Lab Work Produces Commercial Spinoffs

ONE of the co-developers of light-tweezer technology says that life as a small businessman has some surprising parallels to working in a national laboratory.

That's because even government scientists sometimes have to raise research funds for projects. "That was certainly true at the life-sciences division of Los Alamos, where I worked," says Tudor N. Buican, co-founder of Cell Robotics Inc. in Albuquerque, N.M.

Dr. Buican labored on projects dealing with the analysis and sorting of single cells for more than 10 years. In the late 1980s, he grew more and more interested in a technology called "automated optical trapping," which uses a focused, low-power laser beam to raise and hold tiny objects such as chromosomes. He figured that by combining an optical-trapping device with mechanical devices that made it easy to use, he could create a product that would be valuable in the growing field of biotechnology.

Eventually, Buican and his work on optical-trapping attracted interest from a heavy-machinery company that wanted to diversify. In April 1991, he left the lab together with his partner, Dr. Ron Lohrding, and started Cell Robotics.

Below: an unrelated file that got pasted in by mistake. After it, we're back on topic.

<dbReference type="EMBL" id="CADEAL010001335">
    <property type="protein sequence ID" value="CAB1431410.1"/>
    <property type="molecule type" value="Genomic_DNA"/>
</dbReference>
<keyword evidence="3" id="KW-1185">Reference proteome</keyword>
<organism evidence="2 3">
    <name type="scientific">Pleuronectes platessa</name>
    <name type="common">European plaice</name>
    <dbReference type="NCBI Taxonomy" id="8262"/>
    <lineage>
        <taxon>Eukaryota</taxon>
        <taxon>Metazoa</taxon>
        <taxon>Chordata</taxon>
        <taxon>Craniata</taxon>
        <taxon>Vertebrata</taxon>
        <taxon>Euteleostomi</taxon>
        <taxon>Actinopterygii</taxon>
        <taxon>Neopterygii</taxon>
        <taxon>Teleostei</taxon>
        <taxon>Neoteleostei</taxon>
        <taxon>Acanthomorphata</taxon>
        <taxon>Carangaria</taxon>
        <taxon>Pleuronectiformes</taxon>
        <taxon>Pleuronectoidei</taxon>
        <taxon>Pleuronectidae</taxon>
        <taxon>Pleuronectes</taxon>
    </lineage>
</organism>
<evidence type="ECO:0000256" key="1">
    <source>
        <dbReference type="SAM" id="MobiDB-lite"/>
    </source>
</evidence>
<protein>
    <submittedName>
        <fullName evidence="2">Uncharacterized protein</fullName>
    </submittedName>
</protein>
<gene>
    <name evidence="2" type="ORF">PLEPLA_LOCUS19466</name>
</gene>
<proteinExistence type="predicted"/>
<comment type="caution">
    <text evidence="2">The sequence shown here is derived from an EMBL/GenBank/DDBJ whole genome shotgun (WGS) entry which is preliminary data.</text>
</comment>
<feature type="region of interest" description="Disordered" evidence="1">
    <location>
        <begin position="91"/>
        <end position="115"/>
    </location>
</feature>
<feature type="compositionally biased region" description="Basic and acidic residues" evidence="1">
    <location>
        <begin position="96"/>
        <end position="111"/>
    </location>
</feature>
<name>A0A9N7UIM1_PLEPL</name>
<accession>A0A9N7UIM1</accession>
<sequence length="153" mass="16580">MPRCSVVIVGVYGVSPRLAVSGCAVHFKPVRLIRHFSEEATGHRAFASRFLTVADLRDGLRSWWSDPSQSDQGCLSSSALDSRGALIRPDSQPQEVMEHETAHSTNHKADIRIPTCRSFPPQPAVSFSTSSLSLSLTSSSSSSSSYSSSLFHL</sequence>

"It's a very exciting opportunity to take technology you've thought about and worked on for some time and try to build something people will actually buy," he says.

So far Cell Robotics has sold some prototype systems, but it's still a ways from making money. Under its agreement with Los Alamos, the company pays royalties on five patents, which are government-owned but were all co-authored by Buican.

Buican's advice to aspiring scientist-businessmen is to negotiate an exclusive license with a national laboratory, as he did. Also, he recommends getting a good lawyer. One thing lab work doesn't prepare you for is the amount of paperwork you'll face.

"The national labs do have a lot of unique technologies that could be turned into products," he says.

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